Asphalt Jungle

My Dad turned 60 today – so as a birthday tribute I thought I’d write a little about him.

Now my Dad probably wasn’t the perfect father, any more than I’ve been the perfect son. Seems like we take something away from every relationship in our lives. When I think about Dad there is one thing, more than any other, that I think he instilled in me that has made a significant impact in my personal and professional life. Dad is a strong believer that all men are created equal – actually that’s not quite true. He has always been a strong believer that he was any man’s equal.

Growing up we were financially poor. Not dirt poor like my grandmother was during the depression, but poor enough that there weren’t many luxuries around. We always seemed to have more time on our hands than money, so if my Dad wanted something he’d build it. He figured that if somebody else was smart enough to create a particular item he could build it. One of his favorite sayings always was “if somebody put it together I can take it apart”. This attitude prevailed throughout my childhood. As a result I laid carpet, rebuilt cars, welded, framed, landscaped, wired, you name it we did it.

My personal favorite anecdote about my Dad’s building skills stems from the time he decided to pave the driveway. We lived about 10 miles outside of town on a little dirt road about a mile long with 3 other houses on it. Our driveway was probably 100 yards long or so and when it rained or snowed the whole driveway and yard was a mudhole. When Mom and Dad first moved there, not long before I was born, it was terrible. Dad hauled gravel in and it gradually got better, but what he really wanted was an asphalt driveway.

My grandparents lived closer in to town and not far from their house was a dump of sorts. On summer in the mid 80’s a road construction crew dumped some used asphalt from a road project in this dump. These days it seems like the paving companies try to grind up the old asphalt and recycle it. Back then they would just rip up huge chunks and dump them. All these big pieces of used road gave my Dad an idea.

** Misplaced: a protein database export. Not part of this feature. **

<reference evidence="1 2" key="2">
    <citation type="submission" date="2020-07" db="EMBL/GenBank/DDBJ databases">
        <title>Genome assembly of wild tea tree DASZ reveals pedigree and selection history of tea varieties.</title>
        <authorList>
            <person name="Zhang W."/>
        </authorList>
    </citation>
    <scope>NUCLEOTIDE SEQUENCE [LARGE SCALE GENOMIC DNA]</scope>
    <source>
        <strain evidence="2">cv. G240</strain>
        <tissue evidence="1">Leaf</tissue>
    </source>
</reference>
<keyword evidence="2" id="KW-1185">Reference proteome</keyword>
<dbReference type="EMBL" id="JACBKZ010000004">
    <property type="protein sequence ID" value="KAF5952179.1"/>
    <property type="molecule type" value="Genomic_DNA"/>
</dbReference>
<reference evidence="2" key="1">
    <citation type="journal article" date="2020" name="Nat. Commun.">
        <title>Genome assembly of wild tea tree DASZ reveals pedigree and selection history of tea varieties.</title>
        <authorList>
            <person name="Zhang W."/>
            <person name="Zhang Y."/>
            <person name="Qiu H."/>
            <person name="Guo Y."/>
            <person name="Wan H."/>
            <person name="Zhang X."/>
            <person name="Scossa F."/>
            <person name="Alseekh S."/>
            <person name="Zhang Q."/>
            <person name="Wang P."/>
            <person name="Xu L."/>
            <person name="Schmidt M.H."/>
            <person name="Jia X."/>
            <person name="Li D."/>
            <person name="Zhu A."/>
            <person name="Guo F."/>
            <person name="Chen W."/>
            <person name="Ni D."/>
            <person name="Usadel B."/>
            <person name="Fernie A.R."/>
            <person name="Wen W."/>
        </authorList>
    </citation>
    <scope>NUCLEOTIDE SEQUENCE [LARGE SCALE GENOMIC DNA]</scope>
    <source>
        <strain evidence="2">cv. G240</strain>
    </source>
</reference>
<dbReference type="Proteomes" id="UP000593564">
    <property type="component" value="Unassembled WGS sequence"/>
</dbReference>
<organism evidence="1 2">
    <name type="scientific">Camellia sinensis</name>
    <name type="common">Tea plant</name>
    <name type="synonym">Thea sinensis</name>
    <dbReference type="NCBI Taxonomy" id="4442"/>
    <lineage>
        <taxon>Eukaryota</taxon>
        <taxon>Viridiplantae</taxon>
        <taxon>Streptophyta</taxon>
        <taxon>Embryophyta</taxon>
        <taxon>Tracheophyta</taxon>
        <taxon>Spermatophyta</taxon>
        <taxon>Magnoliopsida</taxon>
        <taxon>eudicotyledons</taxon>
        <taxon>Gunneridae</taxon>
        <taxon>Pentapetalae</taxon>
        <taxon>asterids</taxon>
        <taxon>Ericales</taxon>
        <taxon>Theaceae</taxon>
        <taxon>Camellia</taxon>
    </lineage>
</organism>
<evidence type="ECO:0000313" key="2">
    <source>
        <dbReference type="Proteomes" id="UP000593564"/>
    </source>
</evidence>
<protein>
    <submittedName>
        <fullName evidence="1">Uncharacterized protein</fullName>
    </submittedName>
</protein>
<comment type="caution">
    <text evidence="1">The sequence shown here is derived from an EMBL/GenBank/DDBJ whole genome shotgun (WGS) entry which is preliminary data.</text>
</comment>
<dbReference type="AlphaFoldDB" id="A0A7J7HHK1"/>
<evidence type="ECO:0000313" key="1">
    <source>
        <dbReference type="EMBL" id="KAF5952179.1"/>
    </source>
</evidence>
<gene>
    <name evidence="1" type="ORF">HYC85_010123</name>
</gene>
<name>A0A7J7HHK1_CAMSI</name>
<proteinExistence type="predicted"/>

During the summer we would often go to my grandparents and help farm their land and a neighbor’s place that my Dad rented. I was probably 13 years old and would spend every day helping out. That summer, at the end of the day, we would go down to the dump and load my Dad’s 69 GMC half-ton pickup with these pieces of asphalt. Often the truck would be severly overloaded and we would have to drive about 15 mph all the way home.

Once we had accumulated a large enough amount of used road we would pile it up and heat it. The most efficient means of cooking the asphalt was to use our weed burner. Those of you not from an agricultural background probably don’t know how a weed burner works. Basically it’s a large lawnmower engine mounted on a large fan. When you start it the fan blows air down an aluminum tube about 10 feet long. A large barrel feeds diesel fuel into this fan and down the tube. Once everything is going a piece of cloth dipped in diesel and attached to a wire is lit on fire and poked up the end of the tube (I usually got to do this). With a woosh the burner would light and shoot flame out the end. We would take this farm implement (on the hottest day of the summer no less) and heat all of our accumulated asphalt to soften it. While I heated it, Dad would take his tractor with the blade and spread it down our driveway.

At the time it seemed like it took forever – in reality it was probably only a few weeks. It took many loads of heavy used road and many hours of cooking and spreading, but by the time we were done we had a (somewhat) respectably paved driveway. Sure, it wasn’t nice and smooth like it would have been if it was done by professional pavers, but like I said we had more money than time. It sure made an impression on my. Now, 20+ years later I can still remember that summe vividly. Loading the rough, heavy asphalt until your hands bled and the truck wouldn’t hold anymore. Standing out in the heat cooking down the used oil. Not an easy thing to forget.

I’ve got many, many stories like that. Summer days working in the truck, piecing 50 year old farm equipment back together since there was no way we could buy anything newer. Spending fall Saturday selling potatoes and a flea market to make ends meet. Irrigating, moving sprinkler pipe, chopping wood in the winter since it was our only form of heat. Building fence, loading cattle, it was a small time operation and we did what we had to do to keep it going. Through it all Dad never once let on that we were any worse off than anyone else. In fact, he managed to convince me that we were smarter and stronger than most. If we couldn’t build it, it wasn’t worth happening. For that (and many other things) I’m truly grateful.

Happy Birthday Dad.